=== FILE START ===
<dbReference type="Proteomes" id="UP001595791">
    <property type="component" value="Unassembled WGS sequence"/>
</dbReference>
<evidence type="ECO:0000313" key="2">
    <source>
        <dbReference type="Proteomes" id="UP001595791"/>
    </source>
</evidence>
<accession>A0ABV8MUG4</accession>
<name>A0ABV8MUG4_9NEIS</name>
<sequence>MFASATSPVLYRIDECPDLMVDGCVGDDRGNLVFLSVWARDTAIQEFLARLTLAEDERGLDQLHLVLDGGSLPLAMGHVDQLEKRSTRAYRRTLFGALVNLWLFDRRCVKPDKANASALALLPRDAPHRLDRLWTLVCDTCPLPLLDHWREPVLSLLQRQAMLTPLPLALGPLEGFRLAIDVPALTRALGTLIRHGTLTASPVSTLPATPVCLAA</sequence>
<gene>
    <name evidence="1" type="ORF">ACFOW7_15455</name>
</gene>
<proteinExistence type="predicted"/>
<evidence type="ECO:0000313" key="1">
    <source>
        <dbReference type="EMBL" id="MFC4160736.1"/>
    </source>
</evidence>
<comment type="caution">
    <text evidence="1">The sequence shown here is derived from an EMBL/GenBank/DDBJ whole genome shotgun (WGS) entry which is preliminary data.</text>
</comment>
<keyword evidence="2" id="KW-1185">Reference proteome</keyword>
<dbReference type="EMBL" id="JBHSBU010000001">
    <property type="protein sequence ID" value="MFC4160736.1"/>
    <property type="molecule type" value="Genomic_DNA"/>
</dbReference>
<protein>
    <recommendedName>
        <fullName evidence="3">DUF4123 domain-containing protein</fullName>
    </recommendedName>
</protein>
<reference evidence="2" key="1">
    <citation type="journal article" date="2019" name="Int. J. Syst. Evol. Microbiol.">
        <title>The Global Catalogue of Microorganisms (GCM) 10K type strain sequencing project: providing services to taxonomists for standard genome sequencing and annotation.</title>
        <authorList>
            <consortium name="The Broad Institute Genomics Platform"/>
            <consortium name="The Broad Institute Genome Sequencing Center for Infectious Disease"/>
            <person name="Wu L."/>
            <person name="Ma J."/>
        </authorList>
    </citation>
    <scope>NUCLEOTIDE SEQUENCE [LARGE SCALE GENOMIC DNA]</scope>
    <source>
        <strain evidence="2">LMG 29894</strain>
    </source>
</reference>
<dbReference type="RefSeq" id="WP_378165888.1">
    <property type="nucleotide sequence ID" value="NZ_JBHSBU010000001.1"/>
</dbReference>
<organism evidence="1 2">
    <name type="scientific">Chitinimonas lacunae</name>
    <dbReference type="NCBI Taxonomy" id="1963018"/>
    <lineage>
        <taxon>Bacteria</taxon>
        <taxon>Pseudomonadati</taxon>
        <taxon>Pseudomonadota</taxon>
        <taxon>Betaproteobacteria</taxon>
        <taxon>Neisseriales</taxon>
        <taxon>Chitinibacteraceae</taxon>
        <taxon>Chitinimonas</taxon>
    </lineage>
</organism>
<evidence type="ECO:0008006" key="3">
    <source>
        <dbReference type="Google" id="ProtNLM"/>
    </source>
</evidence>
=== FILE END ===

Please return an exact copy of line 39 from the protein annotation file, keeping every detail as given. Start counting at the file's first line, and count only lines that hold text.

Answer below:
            <consortium name="The Broad Institute Genome Sequencing Center for Infectious Disease"/>